Whether you are a child or an adult looking to give Parkour a go at one of Parkour DXB’s classes, there are no formal prerequisites. We will help you from any age or fitness level. You might however be thinking, “But I can’t do those big jumps or climb over a big wall, surely I’ve got to be strong, fit and fearless before I try?” and you wouldn’t be alone. Let’s explore why this isn’t necessarily the case and what your first few months of training Parkour might look like.
YouTube only shows <1%:
It’s very easy to get swept away by what we see of Parkour on YouTube and in movies and assume that this is what Parkour is, but the best question to ask is, “How did they get to be able to do those things?”. Obviously they didn’t just wake up one day and have super Parkour skills. It takes many years and hundreds of hours of practice to do much of what they do. However it doesn’t take very long to pick up the fundamentals.
There are no rules:
One of the biggest advantages to choosing to practice Parkour is that it has an extremely broad choice of movements, styles and approaches that suit almost anyone. Where one person can enjoy big jumps, another might enjoy climbing or maybe acrobatics is more their thing. Some people like the fast and efficient style and others may like the more aesthetic and creative style of moving. You can choose any, all or none of these things for your Parkour practice. It might be far too early for you to know and choose, but know that you have many options and not just one path to follow.
Parkour is non-competitive:
While there are various Parkour competitions that have sprung up over the last few years, the practice of Parkour itself is not competitive. When training with friends, there is no advantage to being “better” than them and there is no way to “win”. Your focus is, and should be, on yourself and whatever goal you are working towards. Parkour offers so many opportunities to celebrate your progress. Every new movement unlocked feels awesome!
We are all here just to have fun:
And who says you have to take it so seriously anyway? Parkour is a playful sport so whether you want to push the boundaries of the sport or stick to what you’re comfortable with, the most important aim is to enjoy yourself. Enjoy spending time with your training partners or classmates and celebrate one another’s achievements, no matter how big or how small.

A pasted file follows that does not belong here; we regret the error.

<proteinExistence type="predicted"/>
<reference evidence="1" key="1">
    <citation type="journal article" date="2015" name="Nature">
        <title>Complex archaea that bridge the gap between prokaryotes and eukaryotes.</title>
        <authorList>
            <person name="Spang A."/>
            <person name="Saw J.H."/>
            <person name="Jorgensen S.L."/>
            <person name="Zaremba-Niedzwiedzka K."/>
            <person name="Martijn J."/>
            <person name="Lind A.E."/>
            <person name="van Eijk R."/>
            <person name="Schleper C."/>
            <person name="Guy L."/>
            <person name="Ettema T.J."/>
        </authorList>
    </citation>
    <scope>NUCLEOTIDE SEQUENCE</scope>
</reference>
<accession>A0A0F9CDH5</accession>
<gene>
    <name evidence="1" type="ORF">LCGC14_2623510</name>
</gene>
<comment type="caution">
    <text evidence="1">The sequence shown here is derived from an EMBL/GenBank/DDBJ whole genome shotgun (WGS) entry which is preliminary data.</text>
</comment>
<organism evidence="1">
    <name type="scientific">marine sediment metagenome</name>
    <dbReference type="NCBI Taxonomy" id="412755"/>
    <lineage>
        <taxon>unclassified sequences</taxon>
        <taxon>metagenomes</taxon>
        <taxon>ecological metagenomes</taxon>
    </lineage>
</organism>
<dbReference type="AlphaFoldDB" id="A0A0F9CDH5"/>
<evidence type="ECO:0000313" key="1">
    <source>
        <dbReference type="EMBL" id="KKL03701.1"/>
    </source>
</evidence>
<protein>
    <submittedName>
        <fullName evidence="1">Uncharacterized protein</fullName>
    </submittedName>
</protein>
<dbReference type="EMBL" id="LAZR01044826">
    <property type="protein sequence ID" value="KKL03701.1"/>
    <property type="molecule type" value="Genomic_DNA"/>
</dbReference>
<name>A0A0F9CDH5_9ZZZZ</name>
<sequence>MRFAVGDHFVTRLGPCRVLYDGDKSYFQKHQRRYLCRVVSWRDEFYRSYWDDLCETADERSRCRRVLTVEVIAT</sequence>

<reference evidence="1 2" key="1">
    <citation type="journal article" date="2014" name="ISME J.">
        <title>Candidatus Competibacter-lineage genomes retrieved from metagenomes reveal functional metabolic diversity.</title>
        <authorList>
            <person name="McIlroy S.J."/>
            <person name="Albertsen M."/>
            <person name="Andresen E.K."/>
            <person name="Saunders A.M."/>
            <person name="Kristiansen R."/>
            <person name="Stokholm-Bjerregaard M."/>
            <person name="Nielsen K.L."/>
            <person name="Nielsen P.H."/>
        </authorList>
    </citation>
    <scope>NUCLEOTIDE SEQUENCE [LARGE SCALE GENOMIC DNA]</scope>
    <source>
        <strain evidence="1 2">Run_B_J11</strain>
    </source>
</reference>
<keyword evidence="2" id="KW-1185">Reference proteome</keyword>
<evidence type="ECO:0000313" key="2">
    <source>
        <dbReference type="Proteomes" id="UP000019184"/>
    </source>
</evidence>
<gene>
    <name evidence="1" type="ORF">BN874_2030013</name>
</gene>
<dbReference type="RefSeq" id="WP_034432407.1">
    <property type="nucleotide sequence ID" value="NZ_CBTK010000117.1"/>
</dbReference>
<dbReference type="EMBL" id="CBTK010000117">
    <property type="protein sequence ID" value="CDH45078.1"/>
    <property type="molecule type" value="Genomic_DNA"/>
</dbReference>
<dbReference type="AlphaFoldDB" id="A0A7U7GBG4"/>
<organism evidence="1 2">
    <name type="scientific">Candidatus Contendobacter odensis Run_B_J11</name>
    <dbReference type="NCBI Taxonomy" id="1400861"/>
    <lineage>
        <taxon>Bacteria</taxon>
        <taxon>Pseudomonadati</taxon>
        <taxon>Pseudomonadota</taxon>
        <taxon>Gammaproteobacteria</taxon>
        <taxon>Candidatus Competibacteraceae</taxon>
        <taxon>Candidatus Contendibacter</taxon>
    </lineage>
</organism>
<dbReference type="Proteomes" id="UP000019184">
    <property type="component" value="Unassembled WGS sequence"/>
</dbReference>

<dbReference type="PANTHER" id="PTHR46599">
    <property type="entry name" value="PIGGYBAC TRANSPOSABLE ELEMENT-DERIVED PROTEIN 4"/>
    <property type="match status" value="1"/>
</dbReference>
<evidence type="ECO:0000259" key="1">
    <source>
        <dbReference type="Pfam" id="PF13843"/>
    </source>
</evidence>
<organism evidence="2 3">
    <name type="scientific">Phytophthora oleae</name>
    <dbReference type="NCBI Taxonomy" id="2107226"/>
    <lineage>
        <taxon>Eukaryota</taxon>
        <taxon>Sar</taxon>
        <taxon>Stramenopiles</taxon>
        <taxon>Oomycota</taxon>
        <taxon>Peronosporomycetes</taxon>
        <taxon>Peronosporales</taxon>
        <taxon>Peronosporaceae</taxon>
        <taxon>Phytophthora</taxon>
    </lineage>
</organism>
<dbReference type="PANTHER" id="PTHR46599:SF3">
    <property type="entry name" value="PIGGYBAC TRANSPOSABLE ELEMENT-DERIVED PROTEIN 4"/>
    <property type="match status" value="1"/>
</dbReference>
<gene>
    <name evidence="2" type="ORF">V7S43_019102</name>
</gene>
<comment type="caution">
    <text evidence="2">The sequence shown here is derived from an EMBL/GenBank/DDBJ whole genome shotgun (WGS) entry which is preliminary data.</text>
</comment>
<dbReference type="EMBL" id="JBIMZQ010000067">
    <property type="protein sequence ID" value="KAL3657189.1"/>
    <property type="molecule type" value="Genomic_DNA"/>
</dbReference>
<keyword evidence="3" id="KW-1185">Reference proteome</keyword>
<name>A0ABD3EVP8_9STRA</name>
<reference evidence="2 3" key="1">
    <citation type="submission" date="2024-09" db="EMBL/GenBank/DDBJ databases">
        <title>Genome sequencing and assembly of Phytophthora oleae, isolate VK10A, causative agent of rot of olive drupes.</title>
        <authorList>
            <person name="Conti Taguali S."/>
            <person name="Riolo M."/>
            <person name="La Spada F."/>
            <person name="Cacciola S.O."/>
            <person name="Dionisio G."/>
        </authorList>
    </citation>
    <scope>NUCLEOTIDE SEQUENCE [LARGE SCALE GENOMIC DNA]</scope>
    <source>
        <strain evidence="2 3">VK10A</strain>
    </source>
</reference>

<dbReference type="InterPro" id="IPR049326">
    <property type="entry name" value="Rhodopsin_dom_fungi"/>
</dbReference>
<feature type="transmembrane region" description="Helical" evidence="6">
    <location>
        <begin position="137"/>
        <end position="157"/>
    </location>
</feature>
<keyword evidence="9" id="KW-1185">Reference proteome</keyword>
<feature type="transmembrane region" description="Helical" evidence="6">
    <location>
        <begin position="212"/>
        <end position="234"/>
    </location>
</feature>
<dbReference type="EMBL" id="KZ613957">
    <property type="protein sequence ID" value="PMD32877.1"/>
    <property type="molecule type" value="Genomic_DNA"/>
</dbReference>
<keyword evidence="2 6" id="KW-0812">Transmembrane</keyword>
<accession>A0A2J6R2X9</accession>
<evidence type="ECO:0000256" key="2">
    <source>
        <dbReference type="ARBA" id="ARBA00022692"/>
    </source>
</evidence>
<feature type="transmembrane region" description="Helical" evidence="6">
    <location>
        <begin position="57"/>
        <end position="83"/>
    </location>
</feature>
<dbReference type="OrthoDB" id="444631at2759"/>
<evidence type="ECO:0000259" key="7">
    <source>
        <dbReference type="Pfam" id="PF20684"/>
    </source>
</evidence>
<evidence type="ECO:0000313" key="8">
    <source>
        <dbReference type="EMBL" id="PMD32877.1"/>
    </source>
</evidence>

What can I do if I would like to prepare?
If you would like to prepare yourself for your first Parkour class, or you would like to complement your classes in your own time, there are a few fundamentals that can be easily practised at home.
If you are new to Parkour and have not practised any high impact sports in a long time then you will need to build a foundation of strength to prepare and protect your body. This is one of our first priorities to work on in your classes, but here are a few things that will help you.
Jumping: There is a lot of jumping in Parkour – if you haven’t done much before, it can be a shock to the system and you can expect some muscle soreness the day after! Practise jumping up and down or as far forwards as you can on the floor, aiming for 10 or 20 times at least. Focus on landing softly with a generous bending of the knee. Doing this alone will build some strength and endurance into your legs ready for your first class.
Balancing: Another invaluable skill is a good sense of balance. Start simply by spending time standing on one leg. Can you hold it for 30 seconds, or a minute, or more? If that’s pretty easy, try closing your eyes or changing your body position. Remember to always train both legs.
Hanging: This is something that we find many kids and adults have not done enough, and also maybe one of the more difficult ones to practise at home. You will need to find something secure to hang on: a pull-up bar at home or in the gym, or perhaps a bar in the local park, would work great. You simply need to hold onto the bar with your arms straight and feet off the floor for as long as you can. 10 seconds can be a very good start and build from there. If having your feet off the ground is too much you can use a stool or chair to support one leg and take some of the weight off. If you suffer from any back pain, there are some huge benefits to hanging regularly.
Core: Almost all movements in Parkour require a strong core (abdominals, obliques and lower back). Your core ties your upper body and lower body together and enables the full body movements that we use in Parkour. A great start here is with a Plank Hold. Lie on your front and then prop yourself up so your elbows and forearms are holding you up on your toes. Your elbows should be positioned beneath your shoulders and your body should be as straight as you can from your head to your feet. Hold this position for as long as you can. Aim for 30 seconds or a minute.
These simple exercises will help you or your child prepare themselves for their Parkour classes and help accelerate their progress. As mentioned above, this is not required to come and give Parkour a try but it can be a great help.
How do I sign up?
Hopefully now you have a better understanding of what to expect from your first Parkour classes and also what you can do to prepare if you want to. We have no-obligation, free trial classes available for both Kids and Adults on a weekly basis, so there is no reason not to give it a try.
You simply need to contact our team or use the Book A Free Trial link and follow the steps.
We can’t wait to see you there!